The marine aquarium hobbyist is faced with a wide variety of substrates to be used in the aquarium. Trying to decide what to use is usually based on aesthetics and function. In the past, the options were dolomite (calcium-magnesium-carbonate) rock or crushed sea shells/coral. While esthetically pleasing, the crushed shells can be more difficult to keep clean in the aquarium due to their varying particle size and difficulty of vacuuming to remove debris. For this reason, most applications of crushed shells will require a very shallow substrate bed of less than ¾”.
Dolomite is rather uniform with average particle size of 2-4 mm, allowing it to be easily vacuumed for cleaning and to be used in deeper beds of several inches. It would be fine for burrowing fish, but not for sand shifting fish.
Aragonite (a crystal form of calcium carbonate) can be found is sizes from 0.1-5.0 mm. It is also found in mixes with bits of crushed shell and larger particles to give a “natural” sandy beach lot to the substrate. The finer particles may be too fine for burrowers but are safe for sand shifters. The mixed size substrates will generally work well for all types of saltwater fish and invertebrates.
Oolite (multi-layer, spherical calcium carbonate) is the finest of the substrates, ranging from 0.5-1 mm in size. Its smooth structure makes it great for sand shifters, but not applicable for burrowers.
These substrates can be found as a dry form or as a “live” form substrate. The dry form is substrate that was collected, washed and shifted to give a more uniform size, and then bagged for sale. It will usually produce a fair amount of dust when first placed in the aquarium, so it is best to pour the sand into a bucket of water before placing it in the aquarium. Then, slowly add water to the aquarium. You will still have a bit of a dust storm for the first week or so until the finer particles settle out or are trapped in the filter system. The live form will be sold moist and has been colonized with millions of beneficial bacteria to help establish the biological filtration of the marine aquarium. Because of its moist nature, the live substrates will also be much less dusty when first placed in the aquarium. You will need water already mixed to the proper salinity levels and the proper temperature to fill the aquarium to avoid killing off the beneficial bacteria in the live substrate.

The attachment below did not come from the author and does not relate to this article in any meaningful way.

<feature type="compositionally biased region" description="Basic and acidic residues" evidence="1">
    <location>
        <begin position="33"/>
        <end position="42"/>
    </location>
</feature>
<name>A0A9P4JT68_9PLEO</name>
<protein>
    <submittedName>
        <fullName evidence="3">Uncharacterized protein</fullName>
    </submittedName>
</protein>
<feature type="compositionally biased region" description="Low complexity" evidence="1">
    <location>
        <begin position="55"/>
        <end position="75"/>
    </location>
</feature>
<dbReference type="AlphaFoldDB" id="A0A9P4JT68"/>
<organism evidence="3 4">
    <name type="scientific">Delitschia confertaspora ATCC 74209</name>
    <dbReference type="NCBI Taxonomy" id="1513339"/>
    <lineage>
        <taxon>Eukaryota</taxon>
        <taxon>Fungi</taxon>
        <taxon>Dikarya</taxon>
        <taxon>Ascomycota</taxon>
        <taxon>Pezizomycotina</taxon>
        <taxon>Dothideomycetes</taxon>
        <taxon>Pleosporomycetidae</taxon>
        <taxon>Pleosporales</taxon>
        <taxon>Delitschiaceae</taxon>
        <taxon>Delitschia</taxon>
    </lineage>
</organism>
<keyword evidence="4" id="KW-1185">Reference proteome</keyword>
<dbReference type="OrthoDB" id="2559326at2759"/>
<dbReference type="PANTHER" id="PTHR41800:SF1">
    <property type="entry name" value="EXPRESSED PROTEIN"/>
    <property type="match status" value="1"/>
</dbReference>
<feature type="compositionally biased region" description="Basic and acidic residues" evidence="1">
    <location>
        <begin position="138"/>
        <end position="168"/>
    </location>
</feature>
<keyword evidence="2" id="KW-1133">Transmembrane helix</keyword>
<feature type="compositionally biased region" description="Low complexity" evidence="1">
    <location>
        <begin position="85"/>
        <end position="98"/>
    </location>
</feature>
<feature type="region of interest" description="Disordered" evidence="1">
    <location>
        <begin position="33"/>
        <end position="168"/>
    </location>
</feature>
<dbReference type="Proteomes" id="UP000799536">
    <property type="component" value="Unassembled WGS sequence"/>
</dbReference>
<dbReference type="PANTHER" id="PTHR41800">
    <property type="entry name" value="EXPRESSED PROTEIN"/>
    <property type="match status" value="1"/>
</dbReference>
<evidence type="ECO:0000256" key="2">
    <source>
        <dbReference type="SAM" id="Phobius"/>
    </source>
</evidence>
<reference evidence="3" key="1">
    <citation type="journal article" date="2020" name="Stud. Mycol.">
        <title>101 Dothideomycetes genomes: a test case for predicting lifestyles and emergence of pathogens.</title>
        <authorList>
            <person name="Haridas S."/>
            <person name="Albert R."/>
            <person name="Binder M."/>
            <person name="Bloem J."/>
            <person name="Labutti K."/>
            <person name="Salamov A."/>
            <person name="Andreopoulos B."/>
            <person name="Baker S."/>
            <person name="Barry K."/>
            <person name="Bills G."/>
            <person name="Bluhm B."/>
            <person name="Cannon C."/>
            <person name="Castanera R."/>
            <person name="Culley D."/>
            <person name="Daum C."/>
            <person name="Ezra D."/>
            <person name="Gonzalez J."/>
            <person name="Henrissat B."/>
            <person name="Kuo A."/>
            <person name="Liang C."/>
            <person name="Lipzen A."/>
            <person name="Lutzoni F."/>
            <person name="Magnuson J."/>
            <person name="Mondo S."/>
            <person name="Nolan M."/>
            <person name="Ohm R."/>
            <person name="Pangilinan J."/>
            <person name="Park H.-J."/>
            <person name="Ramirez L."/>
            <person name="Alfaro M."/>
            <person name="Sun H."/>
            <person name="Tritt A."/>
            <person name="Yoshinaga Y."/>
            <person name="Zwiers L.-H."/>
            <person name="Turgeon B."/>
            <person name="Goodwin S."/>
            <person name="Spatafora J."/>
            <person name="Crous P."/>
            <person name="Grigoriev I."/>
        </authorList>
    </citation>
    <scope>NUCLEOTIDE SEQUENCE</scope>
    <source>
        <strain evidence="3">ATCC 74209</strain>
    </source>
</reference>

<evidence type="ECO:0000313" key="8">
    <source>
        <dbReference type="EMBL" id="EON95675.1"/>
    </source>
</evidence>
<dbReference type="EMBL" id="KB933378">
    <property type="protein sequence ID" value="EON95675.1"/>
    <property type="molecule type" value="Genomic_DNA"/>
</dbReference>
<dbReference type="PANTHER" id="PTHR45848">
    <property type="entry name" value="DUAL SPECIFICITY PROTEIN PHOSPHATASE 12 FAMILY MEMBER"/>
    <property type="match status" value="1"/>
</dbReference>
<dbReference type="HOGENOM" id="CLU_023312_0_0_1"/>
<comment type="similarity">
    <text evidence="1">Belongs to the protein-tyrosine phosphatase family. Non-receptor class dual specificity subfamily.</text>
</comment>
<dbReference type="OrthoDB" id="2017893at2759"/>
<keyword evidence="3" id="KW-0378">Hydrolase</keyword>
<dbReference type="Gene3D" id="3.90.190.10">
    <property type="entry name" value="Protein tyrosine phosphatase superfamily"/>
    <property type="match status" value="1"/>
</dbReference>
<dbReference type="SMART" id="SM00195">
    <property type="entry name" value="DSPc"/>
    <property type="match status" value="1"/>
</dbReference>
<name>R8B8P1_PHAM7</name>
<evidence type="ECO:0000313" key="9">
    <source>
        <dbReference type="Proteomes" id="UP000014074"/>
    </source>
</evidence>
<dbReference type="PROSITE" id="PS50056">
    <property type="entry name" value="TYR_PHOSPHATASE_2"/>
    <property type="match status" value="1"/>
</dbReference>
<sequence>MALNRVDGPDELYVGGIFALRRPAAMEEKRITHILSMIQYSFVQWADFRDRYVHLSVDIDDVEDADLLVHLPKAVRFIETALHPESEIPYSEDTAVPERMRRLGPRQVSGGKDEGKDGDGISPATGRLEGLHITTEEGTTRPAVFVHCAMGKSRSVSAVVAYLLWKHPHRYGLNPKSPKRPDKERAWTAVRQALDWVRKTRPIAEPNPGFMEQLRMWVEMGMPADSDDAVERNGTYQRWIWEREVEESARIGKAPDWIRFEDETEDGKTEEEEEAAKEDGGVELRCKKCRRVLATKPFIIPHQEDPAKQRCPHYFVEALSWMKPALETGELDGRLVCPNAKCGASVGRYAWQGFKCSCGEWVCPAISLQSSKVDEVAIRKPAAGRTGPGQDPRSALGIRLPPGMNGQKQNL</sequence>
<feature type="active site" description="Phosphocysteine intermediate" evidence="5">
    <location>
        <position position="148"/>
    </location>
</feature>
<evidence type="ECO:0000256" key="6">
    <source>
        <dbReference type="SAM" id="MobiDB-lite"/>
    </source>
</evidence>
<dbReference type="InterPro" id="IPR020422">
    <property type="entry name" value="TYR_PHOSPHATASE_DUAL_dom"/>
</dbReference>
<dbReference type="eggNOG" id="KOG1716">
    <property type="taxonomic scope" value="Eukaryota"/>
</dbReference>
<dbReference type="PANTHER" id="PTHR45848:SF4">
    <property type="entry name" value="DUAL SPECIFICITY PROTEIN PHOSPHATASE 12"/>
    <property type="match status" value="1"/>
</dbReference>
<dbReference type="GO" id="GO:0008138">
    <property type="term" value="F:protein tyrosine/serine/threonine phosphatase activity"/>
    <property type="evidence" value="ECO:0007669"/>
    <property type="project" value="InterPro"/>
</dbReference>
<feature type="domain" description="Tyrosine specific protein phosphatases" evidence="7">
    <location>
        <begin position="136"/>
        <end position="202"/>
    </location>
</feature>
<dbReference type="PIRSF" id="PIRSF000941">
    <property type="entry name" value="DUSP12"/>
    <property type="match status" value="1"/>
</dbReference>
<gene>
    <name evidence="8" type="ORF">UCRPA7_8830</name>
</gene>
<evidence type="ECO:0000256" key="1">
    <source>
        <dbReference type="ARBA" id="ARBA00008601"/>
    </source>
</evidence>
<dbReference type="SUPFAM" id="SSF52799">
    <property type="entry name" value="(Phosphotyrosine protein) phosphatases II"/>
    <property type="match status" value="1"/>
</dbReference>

Besides providing a safe substrate for sand shifting animals or for burrowing critters, the substrate can also determine the application of a particular style to the use in a plenum, deep bed or refugium. A plenum system will require a substrate with a larger size (1.0+ mm), while a deep bed will require smaller grain size (0.1-1.0 mm). A refugium would benefit from a mix of sizes. The calcium based substrates will also offer some buffering in the marine aquarium, preventing a drop in the pH level.